I wrote a previous post about ppl plugins and it occurred to me that maybe not everyone knows what a plugin architecture is. So I decided to clarify a little bit in case it wasn’t clear. I’m going to talk in terms of classes inside packed project libraries (PPLs), because that is the example I used in my previous article. There are other ways to do it. You can use VI references or you can uses classes without putting them in PPLs, but using classes inside PPLs seems to be the current standard, so I am going to go with that.
The goal is to be able to add functionality to your program without rebuilding the executable. This allows the users of your program to extend it in ways that you, the developer haven’t envisioned. It makes your program much more flexible. Instead of coming to you for new features, you users can implement some new features themselves.
An example of this would be the QuickDrop or Tools Menu plugins in LabVIEW. Each of these extends the functionality of LabVIEW without needing to rebuild the LabVIEW executable. The user just creates some code that meets the requirements to be a plugin and puts it in the correct folder. LabVIEW finds that code and adds another QuickDrop shortcut or Tools menu option.
So the image below shows the basic structure of a plugin architecture using PPLS and classes.
Note: this shows a plugin interface. Interfaces were added in LabVIEW 2020. You don’t need to use an interface, you could also just as easily use an abstract base class or even just a regular old class with class data and real methods with code in them. The key is that the executable relies on a class or interface inside a PPL that the end-user can create a child class of and override some methods.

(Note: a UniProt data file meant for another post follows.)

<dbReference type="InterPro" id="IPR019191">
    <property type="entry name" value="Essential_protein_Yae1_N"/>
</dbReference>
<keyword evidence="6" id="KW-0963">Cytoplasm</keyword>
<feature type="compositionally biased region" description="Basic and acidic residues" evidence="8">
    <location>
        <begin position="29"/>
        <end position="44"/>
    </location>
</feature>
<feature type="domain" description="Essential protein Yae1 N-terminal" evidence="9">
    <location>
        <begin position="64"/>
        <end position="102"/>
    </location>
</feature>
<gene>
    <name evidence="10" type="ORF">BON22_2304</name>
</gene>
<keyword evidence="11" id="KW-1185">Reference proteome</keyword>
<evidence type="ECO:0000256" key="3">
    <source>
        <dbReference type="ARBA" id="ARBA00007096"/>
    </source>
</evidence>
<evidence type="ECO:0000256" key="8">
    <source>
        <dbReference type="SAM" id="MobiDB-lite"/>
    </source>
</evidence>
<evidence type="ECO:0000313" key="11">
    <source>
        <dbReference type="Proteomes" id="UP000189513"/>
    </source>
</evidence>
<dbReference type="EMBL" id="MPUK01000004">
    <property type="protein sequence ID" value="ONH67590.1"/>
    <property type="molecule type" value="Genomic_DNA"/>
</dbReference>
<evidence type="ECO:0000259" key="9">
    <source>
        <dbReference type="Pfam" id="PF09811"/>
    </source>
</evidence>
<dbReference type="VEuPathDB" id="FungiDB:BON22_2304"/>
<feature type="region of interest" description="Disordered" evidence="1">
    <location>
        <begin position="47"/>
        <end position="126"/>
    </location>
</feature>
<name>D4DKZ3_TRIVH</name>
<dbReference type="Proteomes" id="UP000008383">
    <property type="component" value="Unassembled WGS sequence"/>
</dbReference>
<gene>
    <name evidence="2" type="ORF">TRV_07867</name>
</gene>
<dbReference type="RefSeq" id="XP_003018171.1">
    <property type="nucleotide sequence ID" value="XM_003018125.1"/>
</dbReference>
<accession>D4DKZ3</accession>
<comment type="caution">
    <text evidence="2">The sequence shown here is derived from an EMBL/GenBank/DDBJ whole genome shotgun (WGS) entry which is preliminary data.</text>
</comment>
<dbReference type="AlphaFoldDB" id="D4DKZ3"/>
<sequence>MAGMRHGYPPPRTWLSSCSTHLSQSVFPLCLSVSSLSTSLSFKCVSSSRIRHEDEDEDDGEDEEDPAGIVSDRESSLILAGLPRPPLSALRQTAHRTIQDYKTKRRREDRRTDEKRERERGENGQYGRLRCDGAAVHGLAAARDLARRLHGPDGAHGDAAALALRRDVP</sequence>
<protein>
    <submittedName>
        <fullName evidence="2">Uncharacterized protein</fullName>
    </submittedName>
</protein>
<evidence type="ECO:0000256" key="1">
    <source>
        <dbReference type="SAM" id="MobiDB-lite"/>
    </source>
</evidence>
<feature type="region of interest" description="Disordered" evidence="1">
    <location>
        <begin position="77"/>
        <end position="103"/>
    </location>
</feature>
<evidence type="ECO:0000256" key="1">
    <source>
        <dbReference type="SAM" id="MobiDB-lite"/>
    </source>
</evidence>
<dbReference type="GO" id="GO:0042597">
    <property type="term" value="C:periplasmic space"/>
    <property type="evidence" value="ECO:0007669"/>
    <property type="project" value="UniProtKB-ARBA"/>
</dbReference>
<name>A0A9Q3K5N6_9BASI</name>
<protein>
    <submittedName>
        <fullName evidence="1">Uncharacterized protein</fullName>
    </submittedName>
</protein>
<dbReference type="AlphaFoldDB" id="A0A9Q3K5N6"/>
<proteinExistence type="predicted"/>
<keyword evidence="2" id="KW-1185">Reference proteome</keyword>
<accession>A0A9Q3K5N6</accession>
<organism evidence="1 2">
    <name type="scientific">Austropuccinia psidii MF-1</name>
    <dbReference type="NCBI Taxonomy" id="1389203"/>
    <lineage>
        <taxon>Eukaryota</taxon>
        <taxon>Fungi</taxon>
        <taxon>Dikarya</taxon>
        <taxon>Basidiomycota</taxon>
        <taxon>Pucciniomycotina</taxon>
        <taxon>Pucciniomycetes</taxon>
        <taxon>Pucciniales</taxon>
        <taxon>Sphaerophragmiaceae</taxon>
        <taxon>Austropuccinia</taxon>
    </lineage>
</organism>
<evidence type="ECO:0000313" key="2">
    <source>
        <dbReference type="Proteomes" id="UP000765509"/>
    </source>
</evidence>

The key is that the executable relies only on the interface. It doesn’t know anything about the User Supplied Plugins. Since the exe relies on the interface, you need to distribute your interface PPL and the executable together. The reason that the interface is in a PPL is so that it is easy for the User to create child classes. They can just add the PPL to their LabVIEW project and inherit from the interface.
Because the exe doesn’t know anything about the user provided plugins, it needs a way to discover them. Any easy solution is to have a dedicated folder. Our exe can search for PPLs in this folder that contains a class that inherits from our interface. It can then provide a list of those for the user to choose. It could be a drop-down menu or ring control or some other method.
Once you have discovered the plugins, then you need a way to load them. This is actually really simple. You just use the load class default value then use to more specific class to get an interface class wire.
Building the Interface PPL and exe
So when you are building your executable, the first thing is to build the interface into a PPL. I typically do that in a seperate LabVIEW Project. Then add that PPL to your main project and have your executable can depend on the PPL. Then you can build your executable and then any plugin classes. MGI Solution Explorer, which ships with LabVIEW (at least recent versions) can help with this. You can specify what order to build everything in.
Adding New Plugins
The steps for adding a new plugin are pretty simple.
- Create a new LabVIEW project and add the interface PPL.
- Create a new library with a class in it that inherits from the interface class that is inside the interface PPL.
- Create override VIs and implement your new feature.
- Build the lvlib into a PPL
- Place the PPL into the correct folder so the exe can discover it.
If you want to learn how to build flexible, extendable plugin architectures like this for your project, we can help. Let’s talk.